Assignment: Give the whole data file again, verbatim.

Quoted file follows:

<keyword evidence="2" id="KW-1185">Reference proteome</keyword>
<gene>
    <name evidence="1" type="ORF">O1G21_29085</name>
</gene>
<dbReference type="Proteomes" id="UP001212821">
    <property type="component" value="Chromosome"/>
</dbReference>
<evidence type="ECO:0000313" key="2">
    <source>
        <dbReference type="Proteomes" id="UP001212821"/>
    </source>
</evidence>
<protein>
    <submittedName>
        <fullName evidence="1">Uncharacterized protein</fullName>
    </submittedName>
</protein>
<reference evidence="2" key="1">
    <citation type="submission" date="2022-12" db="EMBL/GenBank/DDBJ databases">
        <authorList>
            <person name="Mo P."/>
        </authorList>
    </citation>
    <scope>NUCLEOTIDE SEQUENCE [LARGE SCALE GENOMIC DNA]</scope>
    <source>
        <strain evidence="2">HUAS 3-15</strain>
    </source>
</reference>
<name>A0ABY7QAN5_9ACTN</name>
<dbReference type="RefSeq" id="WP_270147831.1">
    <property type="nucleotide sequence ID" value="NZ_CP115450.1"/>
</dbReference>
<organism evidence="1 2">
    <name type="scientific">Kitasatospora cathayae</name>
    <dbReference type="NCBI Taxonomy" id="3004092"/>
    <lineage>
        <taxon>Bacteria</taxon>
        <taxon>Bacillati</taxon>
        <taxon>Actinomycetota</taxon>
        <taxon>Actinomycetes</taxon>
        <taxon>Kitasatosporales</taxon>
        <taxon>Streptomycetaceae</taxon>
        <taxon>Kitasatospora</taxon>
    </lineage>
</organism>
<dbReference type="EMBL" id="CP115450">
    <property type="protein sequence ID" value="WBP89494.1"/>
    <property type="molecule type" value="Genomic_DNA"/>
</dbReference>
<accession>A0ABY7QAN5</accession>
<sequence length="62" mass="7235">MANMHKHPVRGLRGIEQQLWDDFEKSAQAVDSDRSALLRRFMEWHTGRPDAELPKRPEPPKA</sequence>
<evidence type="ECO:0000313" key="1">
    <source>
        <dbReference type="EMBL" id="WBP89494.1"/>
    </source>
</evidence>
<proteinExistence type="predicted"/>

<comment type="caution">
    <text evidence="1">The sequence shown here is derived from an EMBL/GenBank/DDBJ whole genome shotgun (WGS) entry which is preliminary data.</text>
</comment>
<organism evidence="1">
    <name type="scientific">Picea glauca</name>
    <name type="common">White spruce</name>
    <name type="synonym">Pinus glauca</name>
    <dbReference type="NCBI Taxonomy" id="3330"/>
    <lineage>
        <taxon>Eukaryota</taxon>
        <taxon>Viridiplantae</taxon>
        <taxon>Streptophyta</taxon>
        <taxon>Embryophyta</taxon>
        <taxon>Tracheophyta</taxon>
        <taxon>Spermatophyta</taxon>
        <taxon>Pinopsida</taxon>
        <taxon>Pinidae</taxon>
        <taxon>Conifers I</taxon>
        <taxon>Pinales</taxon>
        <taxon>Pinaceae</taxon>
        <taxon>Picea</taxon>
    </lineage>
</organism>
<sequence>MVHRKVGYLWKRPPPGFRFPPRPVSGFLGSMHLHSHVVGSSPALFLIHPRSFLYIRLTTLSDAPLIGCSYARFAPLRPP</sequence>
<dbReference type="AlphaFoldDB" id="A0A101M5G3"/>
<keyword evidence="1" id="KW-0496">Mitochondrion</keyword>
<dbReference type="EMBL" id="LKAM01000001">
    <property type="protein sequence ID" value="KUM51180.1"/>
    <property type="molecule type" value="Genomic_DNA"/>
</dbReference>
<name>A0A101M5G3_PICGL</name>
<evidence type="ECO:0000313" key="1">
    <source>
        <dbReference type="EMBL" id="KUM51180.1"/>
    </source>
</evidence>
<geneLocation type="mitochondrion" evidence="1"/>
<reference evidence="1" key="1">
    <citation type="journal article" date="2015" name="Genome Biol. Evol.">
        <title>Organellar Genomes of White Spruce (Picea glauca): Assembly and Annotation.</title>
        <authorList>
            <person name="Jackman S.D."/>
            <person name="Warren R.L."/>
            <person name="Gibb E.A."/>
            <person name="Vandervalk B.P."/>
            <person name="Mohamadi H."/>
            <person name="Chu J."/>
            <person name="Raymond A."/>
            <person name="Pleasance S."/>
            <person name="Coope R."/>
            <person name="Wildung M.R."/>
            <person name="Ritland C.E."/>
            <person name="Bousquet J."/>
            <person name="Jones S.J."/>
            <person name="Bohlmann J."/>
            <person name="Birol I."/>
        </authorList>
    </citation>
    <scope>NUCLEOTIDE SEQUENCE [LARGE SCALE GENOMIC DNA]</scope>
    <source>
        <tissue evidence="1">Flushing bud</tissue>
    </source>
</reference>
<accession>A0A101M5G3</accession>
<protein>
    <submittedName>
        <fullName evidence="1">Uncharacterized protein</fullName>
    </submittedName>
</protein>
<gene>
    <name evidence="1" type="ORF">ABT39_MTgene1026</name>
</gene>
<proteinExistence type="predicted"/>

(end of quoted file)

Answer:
<keyword evidence="2" id="KW-1185">Reference proteome</keyword>
<gene>
    <name evidence="1" type="ORF">O1G21_29085</name>
</gene>
<dbReference type="Proteomes" id="UP001212821">
    <property type="component" value="Chromosome"/>
</dbReference>
<evidence type="ECO:0000313" key="2">
    <source>
        <dbReference type="Proteomes" id="UP001212821"/>
    </source>
</evidence>
<protein>
    <submittedName>
        <fullName evidence="1">Uncharacterized protein</fullName>
    </submittedName>
</protein>
<reference evidence="2" key="1">
    <citation type="submission" date="2022-12" db="EMBL/GenBank/DDBJ databases">
        <authorList>
            <person name="Mo P."/>
        </authorList>
    </citation>
    <scope>NUCLEOTIDE SEQUENCE [LARGE SCALE GENOMIC DNA]</scope>
    <source>
        <strain evidence="2">HUAS 3-15</strain>
    </source>
</reference>
<name>A0ABY7QAN5_9ACTN</name>
<dbReference type="RefSeq" id="WP_270147831.1">
    <property type="nucleotide sequence ID" value="NZ_CP115450.1"/>
</dbReference>
<organism evidence="1 2">
    <name type="scientific">Kitasatospora cathayae</name>
    <dbReference type="NCBI Taxonomy" id="3004092"/>
    <lineage>
        <taxon>Bacteria</taxon>
        <taxon>Bacillati</taxon>
        <taxon>Actinomycetota</taxon>
        <taxon>Actinomycetes</taxon>
        <taxon>Kitasatosporales</taxon>
        <taxon>Streptomycetaceae</taxon>
        <taxon>Kitasatospora</taxon>
    </lineage>
</organism>
<dbReference type="EMBL" id="CP115450">
    <property type="protein sequence ID" value="WBP89494.1"/>
    <property type="molecule type" value="Genomic_DNA"/>
</dbReference>
<accession>A0ABY7QAN5</accession>
<sequence length="62" mass="7235">MANMHKHPVRGLRGIEQQLWDDFEKSAQAVDSDRSALLRRFMEWHTGRPDAELPKRPEPPKA</sequence>
<evidence type="ECO:0000313" key="1">
    <source>
        <dbReference type="EMBL" id="WBP89494.1"/>
    </source>
</evidence>
<proteinExistence type="predicted"/>

<comment type="caution">
    <text evidence="1">The sequence shown here is derived from an EMBL/GenBank/DDBJ whole genome shotgun (WGS) entry which is preliminary data.</text>
</comment>
<organism evidence="1">
    <name type="scientific">Picea glauca</name>
    <name type="common">White spruce</name>
    <name type="synonym">Pinus glauca</name>
    <dbReference type="NCBI Taxonomy" id="3330"/>
    <lineage>
        <taxon>Eukaryota</taxon>
        <taxon>Viridiplantae</taxon>
        <taxon>Streptophyta</taxon>
        <taxon>Embryophyta</taxon>
        <taxon>Tracheophyta</taxon>
        <taxon>Spermatophyta</taxon>
        <taxon>Pinopsida</taxon>
        <taxon>Pinidae</taxon>
        <taxon>Conifers I</taxon>
        <taxon>Pinales</taxon>
        <taxon>Pinaceae</taxon>
        <taxon>Picea</taxon>
    </lineage>
</organism>
<sequence>MVHRKVGYLWKRPPPGFRFPPRPVSGFLGSMHLHSHVVGSSPALFLIHPRSFLYIRLTTLSDAPLIGCSYARFAPLRPP</sequence>
<dbReference type="AlphaFoldDB" id="A0A101M5G3"/>
<keyword evidence="1" id="KW-0496">Mitochondrion</keyword>
<dbReference type="EMBL" id="LKAM01000001">
    <property type="protein sequence ID" value="KUM51180.1"/>
    <property type="molecule type" value="Genomic_DNA"/>
</dbReference>
<name>A0A101M5G3_PICGL</name>
<evidence type="ECO:0000313" key="1">
    <source>
        <dbReference type="EMBL" id="KUM51180.1"/>
    </source>
</evidence>
<geneLocation type="mitochondrion" evidence="1"/>
<reference evidence="1" key="1">
    <citation type="journal article" date="2015" name="Genome Biol. Evol.">
        <title>Organellar Genomes of White Spruce (Picea glauca): Assembly and Annotation.</title>
        <authorList>
            <person name="Jackman S.D."/>
            <person name="Warren R.L."/>
            <person name="Gibb E.A."/>
            <person name="Vandervalk B.P."/>
            <person name="Mohamadi H."/>
            <person name="Chu J."/>
            <person name="Raymond A."/>
            <person name="Pleasance S."/>
            <person name="Coope R."/>
            <person name="Wildung M.R."/>
            <person name="Ritland C.E."/>
            <person name="Bousquet J."/>
            <person name="Jones S.J."/>
            <person name="Bohlmann J."/>
            <person name="Birol I."/>
        </authorList>
    </citation>
    <scope>NUCLEOTIDE SEQUENCE [LARGE SCALE GENOMIC DNA]</scope>
    <source>
        <tissue evidence="1">Flushing bud</tissue>
    </source>
</reference>
<accession>A0A101M5G3</accession>
<protein>
    <submittedName>
        <fullName evidence="1">Uncharacterized protein</fullName>
    </submittedName>
</protein>
<gene>
    <name evidence="1" type="ORF">ABT39_MTgene1026</name>
</gene>
<proteinExistence type="predicted"/>